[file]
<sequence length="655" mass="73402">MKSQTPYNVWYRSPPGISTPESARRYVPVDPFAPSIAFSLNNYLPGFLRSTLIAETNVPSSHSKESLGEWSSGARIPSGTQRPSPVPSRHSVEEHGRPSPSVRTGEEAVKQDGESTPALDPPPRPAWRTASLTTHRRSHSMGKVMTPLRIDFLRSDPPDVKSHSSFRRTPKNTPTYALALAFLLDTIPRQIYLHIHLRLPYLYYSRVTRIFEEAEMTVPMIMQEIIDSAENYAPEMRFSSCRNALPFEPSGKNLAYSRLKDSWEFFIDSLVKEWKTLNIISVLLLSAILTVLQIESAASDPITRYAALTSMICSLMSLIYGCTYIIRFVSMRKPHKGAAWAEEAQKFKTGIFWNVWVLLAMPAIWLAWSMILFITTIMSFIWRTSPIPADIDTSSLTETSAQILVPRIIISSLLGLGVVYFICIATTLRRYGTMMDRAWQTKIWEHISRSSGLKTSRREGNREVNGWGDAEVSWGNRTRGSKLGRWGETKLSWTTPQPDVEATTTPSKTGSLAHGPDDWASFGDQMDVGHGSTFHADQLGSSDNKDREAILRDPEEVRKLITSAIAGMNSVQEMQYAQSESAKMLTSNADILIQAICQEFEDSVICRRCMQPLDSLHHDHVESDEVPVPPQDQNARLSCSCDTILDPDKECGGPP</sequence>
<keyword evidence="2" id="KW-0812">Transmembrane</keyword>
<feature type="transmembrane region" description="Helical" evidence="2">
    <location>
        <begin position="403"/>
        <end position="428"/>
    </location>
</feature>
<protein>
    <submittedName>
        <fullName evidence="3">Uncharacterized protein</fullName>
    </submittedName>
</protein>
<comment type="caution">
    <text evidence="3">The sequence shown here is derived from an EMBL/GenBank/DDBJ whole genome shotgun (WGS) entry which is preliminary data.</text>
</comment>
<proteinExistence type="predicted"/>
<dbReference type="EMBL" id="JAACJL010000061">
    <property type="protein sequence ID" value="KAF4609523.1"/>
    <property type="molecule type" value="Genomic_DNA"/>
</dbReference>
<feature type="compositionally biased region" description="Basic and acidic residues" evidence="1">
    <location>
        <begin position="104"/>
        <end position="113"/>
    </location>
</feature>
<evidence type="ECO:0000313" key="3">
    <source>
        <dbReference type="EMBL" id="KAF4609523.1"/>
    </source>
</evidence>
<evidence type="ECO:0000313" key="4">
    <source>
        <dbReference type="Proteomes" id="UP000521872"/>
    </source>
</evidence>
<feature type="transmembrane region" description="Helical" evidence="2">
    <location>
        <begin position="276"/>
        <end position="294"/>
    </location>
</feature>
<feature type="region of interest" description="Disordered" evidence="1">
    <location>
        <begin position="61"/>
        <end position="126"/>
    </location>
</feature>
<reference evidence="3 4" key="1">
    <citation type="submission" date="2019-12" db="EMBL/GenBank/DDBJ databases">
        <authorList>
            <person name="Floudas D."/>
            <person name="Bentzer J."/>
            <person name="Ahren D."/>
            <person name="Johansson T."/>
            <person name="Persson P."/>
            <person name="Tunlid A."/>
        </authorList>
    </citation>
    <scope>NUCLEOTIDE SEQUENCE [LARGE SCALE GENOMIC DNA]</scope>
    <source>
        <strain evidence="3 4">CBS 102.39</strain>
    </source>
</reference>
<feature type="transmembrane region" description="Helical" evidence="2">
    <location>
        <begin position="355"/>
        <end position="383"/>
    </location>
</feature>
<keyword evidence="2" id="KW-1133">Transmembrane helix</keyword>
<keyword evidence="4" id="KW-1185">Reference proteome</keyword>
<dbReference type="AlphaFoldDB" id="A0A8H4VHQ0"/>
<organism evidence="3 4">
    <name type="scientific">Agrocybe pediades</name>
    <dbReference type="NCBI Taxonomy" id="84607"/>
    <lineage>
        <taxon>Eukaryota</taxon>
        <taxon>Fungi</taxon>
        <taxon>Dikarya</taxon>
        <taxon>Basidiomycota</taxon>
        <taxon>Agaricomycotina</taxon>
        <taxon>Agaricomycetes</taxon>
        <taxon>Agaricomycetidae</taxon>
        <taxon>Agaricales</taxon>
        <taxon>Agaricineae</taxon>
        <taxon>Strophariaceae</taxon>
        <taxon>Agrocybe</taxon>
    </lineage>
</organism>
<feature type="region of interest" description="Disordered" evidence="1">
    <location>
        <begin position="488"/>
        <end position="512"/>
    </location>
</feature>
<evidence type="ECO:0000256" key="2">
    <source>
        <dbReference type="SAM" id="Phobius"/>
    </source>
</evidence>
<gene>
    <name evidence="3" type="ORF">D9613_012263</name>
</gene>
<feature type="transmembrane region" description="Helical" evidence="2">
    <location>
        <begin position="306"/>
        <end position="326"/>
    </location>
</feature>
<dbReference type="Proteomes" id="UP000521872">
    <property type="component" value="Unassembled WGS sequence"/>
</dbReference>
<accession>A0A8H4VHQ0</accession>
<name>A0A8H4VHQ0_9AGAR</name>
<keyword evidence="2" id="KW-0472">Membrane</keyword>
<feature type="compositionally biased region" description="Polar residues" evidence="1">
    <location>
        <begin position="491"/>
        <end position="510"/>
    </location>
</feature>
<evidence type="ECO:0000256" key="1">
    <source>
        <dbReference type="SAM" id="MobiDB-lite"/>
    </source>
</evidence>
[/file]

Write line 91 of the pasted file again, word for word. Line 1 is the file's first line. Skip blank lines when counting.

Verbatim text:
</organism>